Roger Tuivasa-Sheck code switch right for him, wrong for NZ Rugby – Bidwell

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Opinion – You can see the logic from Roger Tuivasa-Sheck’s perspective.

Roger Tuivasa-Sheck post-game wearing the Warriors jersey displaying the Tamworth postcode. Manly Sea Eagles v Vodafone Warriors. NRL Rugby League, Lottoland, Sydney, NSW, Australia. 7th August 2020. Copyright Photo: David Neilson / www.photosport.nz

Warriors captain Roger Tuivasa-Sheck is switching to rugby union after the upcoming NRL season. Photo: Photosport Ltd 2020

He’ll be 28 next year and reaching the twilight of his rugby league career. He gave up on NRL title-winning glory the minute he swapped the Sydney Roosters for the New Zealand Warriors, so there’s no issue on that score.

If Tuivasa-Sheck wants to keep living in New Zealand – and keep being paid an elite footballer’s salary – then options are few.

The Warriors are staring down the barrel of a second straight season of playing all their matches in Australia, so that will have been a consideration too.

Being in Auckland clearly matters to the man, otherwise he wouldn’t have turned his back on potentially being the finest rugby league player on the planet.

Just imagine him still being the Roosters’ fullback and not James Tedesco. Think of the two titles the team have won since Tuivasa-Sheck bailed out and the magnificent football they’ve played.

If RTS was good enough to claim the game’s most prestigious individual honour – the Dally M – while playing for the Warriors, the mind boggles at what he might have achieved in a decent team.

We’ll never know now. This season is set to be Tuivasa-Sheck’s last one in rugby league, before he returns to the code of his youth.

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You get what’s in this for him. A decent pay day at a time of career transition, being based at home for much of the year and a less physical game would all be appealing.

Whether he makes a success of Super Rugby or not, you assume there’ll eventually be a rugby contract waiting for him in Japan as well. It sure beats slogging your guts out for Wigan or St Helens, to make one final footballing buck.

But what on earth is in this for New Zealand Rugby (NZR)? What possible benefit can there be to them from signing a 28-year-old never was?

It doesn’t matter whether Tuivasa-Sheck was a schoolboy star. He hasn’t played rugby since 2011 and only appears remotely suited to the game we have today.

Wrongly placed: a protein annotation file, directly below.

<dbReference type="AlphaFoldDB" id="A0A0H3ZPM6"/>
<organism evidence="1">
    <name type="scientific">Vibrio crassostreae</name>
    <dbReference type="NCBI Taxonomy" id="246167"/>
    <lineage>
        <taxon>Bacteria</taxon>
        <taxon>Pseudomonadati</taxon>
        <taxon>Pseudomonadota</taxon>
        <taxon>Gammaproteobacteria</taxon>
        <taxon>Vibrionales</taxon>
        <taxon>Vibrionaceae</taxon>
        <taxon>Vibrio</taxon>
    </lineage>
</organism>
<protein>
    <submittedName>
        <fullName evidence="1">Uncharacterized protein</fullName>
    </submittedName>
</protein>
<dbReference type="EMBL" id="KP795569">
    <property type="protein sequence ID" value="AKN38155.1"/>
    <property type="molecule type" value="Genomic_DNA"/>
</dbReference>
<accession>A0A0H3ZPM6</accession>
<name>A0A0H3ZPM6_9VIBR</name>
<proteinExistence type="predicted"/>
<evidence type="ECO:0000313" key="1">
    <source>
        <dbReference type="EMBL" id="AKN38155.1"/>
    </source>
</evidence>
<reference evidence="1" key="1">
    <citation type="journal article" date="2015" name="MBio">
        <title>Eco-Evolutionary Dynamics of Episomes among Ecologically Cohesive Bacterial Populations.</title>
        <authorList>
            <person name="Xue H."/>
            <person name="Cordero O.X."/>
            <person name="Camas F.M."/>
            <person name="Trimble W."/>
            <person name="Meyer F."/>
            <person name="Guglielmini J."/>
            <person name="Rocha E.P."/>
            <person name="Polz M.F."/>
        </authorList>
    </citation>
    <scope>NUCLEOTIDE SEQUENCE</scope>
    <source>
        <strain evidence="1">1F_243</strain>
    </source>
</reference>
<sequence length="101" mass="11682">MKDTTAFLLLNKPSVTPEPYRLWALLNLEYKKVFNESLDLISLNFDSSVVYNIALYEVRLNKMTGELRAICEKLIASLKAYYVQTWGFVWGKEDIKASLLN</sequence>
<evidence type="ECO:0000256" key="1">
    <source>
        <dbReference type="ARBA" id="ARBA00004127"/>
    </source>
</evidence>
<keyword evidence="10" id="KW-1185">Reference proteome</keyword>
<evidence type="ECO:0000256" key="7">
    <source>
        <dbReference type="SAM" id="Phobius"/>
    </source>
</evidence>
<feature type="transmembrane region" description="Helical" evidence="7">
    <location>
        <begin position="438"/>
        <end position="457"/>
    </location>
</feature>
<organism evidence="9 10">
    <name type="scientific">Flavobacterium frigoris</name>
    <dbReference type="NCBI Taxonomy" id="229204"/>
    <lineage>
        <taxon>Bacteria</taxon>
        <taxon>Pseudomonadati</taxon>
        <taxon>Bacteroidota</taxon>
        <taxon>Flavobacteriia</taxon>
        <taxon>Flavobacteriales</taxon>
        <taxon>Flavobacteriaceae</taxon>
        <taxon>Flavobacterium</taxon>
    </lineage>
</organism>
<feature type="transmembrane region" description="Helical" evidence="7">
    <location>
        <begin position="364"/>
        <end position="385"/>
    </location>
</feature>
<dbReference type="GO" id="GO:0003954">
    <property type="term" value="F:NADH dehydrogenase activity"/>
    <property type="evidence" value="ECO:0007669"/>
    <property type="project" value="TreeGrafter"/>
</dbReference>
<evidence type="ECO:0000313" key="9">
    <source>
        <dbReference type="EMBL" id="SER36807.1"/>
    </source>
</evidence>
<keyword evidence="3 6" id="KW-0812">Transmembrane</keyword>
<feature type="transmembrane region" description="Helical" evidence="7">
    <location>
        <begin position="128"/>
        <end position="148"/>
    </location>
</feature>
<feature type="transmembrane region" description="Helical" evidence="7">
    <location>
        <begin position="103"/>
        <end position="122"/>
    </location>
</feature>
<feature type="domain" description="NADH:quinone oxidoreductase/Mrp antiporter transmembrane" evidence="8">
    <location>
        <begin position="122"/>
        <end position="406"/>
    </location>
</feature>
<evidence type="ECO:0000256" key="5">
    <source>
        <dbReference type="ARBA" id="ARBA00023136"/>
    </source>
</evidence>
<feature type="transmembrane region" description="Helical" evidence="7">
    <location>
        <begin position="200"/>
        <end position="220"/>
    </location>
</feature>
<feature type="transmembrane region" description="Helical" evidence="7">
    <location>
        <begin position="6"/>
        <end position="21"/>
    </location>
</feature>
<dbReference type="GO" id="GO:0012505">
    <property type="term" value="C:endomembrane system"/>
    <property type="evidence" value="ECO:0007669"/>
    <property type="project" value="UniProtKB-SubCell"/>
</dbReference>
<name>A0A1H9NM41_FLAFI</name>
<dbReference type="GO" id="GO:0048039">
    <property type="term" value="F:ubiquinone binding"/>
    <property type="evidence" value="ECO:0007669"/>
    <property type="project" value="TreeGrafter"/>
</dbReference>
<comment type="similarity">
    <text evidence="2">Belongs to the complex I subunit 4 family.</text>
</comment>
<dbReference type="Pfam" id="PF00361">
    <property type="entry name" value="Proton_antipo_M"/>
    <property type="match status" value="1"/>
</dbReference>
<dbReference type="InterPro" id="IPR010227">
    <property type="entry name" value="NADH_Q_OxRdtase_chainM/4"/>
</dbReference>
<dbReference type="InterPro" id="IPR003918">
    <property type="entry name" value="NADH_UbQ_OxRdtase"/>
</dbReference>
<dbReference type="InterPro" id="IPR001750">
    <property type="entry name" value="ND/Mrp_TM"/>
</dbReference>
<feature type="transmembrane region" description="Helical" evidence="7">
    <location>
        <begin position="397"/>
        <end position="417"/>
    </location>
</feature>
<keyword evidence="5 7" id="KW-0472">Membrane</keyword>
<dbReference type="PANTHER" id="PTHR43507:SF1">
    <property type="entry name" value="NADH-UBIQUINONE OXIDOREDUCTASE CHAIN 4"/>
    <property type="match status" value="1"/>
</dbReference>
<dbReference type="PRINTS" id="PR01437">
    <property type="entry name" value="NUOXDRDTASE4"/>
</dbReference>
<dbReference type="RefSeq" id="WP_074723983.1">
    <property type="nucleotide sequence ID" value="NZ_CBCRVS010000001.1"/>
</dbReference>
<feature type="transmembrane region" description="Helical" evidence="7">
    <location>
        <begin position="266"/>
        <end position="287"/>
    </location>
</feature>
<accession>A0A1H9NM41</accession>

Think of some of the better fullbacks we have in this country. Men such as Beauden and Jordie Barrett, Damian McKenzie, David Havili and Will Jordan.

They’re almost all great punters of the ball and goalkickers and playmakers, as well as being electric on attack. Such is the wealth of talent we have in that position, that we’ve spent years putting fullbacks such as Cory Jane, Israel Dagg, Ben Smith, Jordie Barrett, Havili and Jordan onto the right wing as well.

Does Tuivasa-Sheck boast many – or any – of their skills?

Let’s say wing becomes his spot and that he ends up playing Super Rugby for the Blues. Who’s going to tell Mark Telea and Caleb Clarke they’re sitting out this week, so the 28-year-old rookie can have a run.

Telea was one of the finds of the last Super Rugby season and was rewarded with selection in the inter-island match, while Clarke became an All Black. Is Tuivasa-Sheck a better bet than them?

He might have been at 24 or 25, but that’s unlikely now.

Ngani Laumape, for instance, trod a very similar path to Tuivasa-Sheck. A national schools representative, who then went to rugby league, Laumape is 28 in two months’ time.

It took him a good couple of years to re-adjust to rugby; time that Tuivasa-Sheck doesn’t have.

Again, you can see why he’d fancy a change of codes, but how does his signature benefit NZR?

Tuivasa-Sheck isn’t the brand that Sonny Bill Williams was, for instance. Whether you loved him or hated him, everything SBW did was news and people tuned in or bought tickets just because of that.

He was also just 25 when he first signed an NZR contract.

Tuivasa-Sheck isn’t as marketable and won’t justify his salary 10 times over in publicity. In fact he could turn out to be a bit of a bust.

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Given good coaching and a few years to learn the game, he could prove a handy second five-eighth. But, in all fairness, you assume he’ll be in Japan by the end 2023.

Rather than excitement at what Tuivasa-Sheck might do in rugby, you feel a sadness about the great things he could’ve done in rugby league.

His has been a fine career, but not a truly great one. He needed to stay with the Roosters in order to achieve that.

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